Lebanon County Man Pleads Guilty To Fraudulently Obtaining Pandemic Unemployment Assistance

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HARRISBURG – The United States Attorney’s Office for the Middle District of Pennsylvania announced that on November 30, 2021, Luis Mercado, age 44, of Lebanon, Pennsylvania, pled guilty before U.S. District Court Judge Sylvia H. Rambo, to wire fraud for fraudulently claiming pandemic unemployment assistance funds.

According to United States Attorney John C. Gurganus, Mercado began claiming Pandemic Unemployment Assistance in August 2020 despite being employed with the United States Department of Agriculture as a poultry inspector. Mercado falsely claimed that he was unemployed due to the pandemic or a major disaster, and he received benefits based on this false claim. Mercado reaffirmed his unemployment status on a weekly basis and ultimately received $37,555 in fraudulently obtained unemployment benefits. Mercado pleaded guilty to a single count of wire fraud based on his course of conduct.

“This investigation and prosecution should send a strong zero-tolerance message to those individuals who explicitly apply for aid to exploit taxpayer funded pandemic relief programs,” said Bethanne M. Dinkins, Special Agent in Charge, USDA-Office of Inspector General.  “We appreciate the partnership with our federal partners in pursuing this type of fraud and holding these bad actors to account in this great time of need.”

“Luis Mercado fraudulently applied for and received Pennsylvania Pandemic Unemployment Assistance (PUA) benefits,” stated Syreeta Scott, Special Agent-in-Charge, Philadelphia Region, U.S. Department of Labor Office of Inspector General. “Mercado submitted weekly certifications where he falsely certified that he was unemployed due to COVID-19 while he was actively employed as a food inspector by the United States Department of Agriculture.  The U.S. Department of Labor Office of Inspector General will continue to work with the Pennsylvania Department of Labor and Industry and our federal law enforcement partners to safeguard the integrity of unemployment compensation benefits programs.”

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On May 17, 2021, the Attorney General established the COVID-19 Fraud Enforcement Task Force to marshal the resources of the Department of Justice in partnership with agencies across government to enhance efforts to combat and prevent pandemic-related fraud. The Task Force bolsters efforts to investigate and prosecute the most culpable domestic and international criminal actors and assists agencies tasked with administering relief programs to prevent fraud by, among other methods, augmenting and incorporating existing coordination mechanisms, identifying resources and techniques to uncover fraudulent actors and their schemes, and sharing and harnessing information and insights gained from prior enforcement efforts. For more information on the Department’s response to the pandemic, please visit https://www.justice.gov/coronavirus.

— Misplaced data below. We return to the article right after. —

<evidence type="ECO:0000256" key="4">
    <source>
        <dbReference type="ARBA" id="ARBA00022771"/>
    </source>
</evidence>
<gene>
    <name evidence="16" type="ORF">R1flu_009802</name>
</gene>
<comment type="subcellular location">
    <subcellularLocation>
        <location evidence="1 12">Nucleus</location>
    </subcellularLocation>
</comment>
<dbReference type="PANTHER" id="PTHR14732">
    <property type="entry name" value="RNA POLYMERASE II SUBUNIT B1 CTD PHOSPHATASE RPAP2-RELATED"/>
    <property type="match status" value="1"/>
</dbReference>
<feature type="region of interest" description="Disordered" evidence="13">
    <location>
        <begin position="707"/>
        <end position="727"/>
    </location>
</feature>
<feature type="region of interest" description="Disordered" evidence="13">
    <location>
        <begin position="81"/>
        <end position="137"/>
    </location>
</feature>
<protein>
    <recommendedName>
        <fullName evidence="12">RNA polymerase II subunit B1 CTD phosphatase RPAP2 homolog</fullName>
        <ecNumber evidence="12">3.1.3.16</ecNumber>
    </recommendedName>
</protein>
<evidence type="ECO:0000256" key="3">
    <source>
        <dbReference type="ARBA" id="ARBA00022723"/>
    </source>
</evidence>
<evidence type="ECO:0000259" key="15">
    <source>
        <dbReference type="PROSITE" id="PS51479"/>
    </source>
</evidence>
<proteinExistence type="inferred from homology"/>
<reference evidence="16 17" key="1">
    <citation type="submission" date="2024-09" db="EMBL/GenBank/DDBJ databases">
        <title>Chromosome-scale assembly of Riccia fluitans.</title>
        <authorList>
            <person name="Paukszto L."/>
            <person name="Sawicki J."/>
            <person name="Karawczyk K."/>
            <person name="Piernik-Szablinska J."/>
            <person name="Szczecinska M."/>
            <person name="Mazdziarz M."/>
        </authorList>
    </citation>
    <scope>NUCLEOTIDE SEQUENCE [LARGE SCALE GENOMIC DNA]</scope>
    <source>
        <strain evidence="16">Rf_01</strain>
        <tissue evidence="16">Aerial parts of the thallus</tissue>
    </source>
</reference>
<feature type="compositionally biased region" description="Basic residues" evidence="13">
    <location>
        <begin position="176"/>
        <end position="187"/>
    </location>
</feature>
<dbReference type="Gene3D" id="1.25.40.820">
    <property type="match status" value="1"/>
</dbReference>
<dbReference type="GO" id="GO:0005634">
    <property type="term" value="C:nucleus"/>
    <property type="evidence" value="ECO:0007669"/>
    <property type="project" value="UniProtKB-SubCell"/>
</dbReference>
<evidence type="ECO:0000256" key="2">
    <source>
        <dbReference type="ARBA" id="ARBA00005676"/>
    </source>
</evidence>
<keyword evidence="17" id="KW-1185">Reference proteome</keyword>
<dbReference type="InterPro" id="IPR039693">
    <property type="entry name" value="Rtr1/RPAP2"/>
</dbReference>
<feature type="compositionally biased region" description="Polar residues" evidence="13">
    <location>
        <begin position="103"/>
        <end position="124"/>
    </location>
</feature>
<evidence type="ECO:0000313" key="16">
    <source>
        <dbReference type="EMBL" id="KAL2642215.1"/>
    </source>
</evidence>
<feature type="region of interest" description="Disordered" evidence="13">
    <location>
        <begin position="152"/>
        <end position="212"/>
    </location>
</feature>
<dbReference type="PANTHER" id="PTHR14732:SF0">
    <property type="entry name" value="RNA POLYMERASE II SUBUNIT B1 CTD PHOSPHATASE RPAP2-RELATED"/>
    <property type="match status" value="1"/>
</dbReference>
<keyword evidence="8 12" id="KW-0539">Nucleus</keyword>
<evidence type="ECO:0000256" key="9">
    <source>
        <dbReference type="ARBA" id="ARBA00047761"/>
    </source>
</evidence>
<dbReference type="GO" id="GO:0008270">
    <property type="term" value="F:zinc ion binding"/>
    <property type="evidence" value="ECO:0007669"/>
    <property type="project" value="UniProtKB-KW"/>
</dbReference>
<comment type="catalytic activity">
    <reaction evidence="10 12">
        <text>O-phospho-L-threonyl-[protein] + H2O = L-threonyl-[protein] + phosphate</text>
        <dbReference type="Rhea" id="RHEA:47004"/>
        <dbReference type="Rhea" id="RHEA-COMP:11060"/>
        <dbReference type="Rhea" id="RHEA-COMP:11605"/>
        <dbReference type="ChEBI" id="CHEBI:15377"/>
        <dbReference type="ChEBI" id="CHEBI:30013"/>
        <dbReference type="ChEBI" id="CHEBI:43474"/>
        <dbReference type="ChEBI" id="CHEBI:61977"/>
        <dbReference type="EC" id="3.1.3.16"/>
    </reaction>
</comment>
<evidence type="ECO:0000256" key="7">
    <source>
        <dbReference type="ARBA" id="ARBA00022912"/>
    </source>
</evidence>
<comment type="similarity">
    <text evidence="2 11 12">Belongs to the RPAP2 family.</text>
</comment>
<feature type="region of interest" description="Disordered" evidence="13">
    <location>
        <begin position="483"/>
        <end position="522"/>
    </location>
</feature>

Anyone with information about allegations of attempted fraud involving COVID-19 can report it by calling the Department of Justice’s National Center for Disaster Fraud (NCDF) Hotline at 866-720-5721 or via the NCDF Web Complaint Form at: https://www.justice.gov/disaster-fraud/ncdf-disaster-complaint-form.

The case was investigated by the U.S. Department of Agriculture Office of Inspector General and the U.S. Department of Labor Office of Inspector General. Assistant U.S. Attorney Paul J. Miovas, Jr. is prosecuting the case.

A sentence following a finding of guilt is imposed by the Judge after consideration of the applicable federal sentencing statutes and the Federal Sentencing Guidelines.

The maximum penalty under federal law for this offense is twenty years of imprisonment, a term of supervised release following imprisonment, and a fine. Under the Federal Sentencing Guidelines, the Judge is also required to consider and weigh a number of factors, including the nature, circumstances and seriousness of the offense; the history and characteristics of the defendant; and the need to punish the defendant, protect the public and provide for the defendant’s educational, vocational and medical needs. For these reasons, the statutory maximum penalty for the offense is not an accurate indicator of the potential sentence for a specific defendant.

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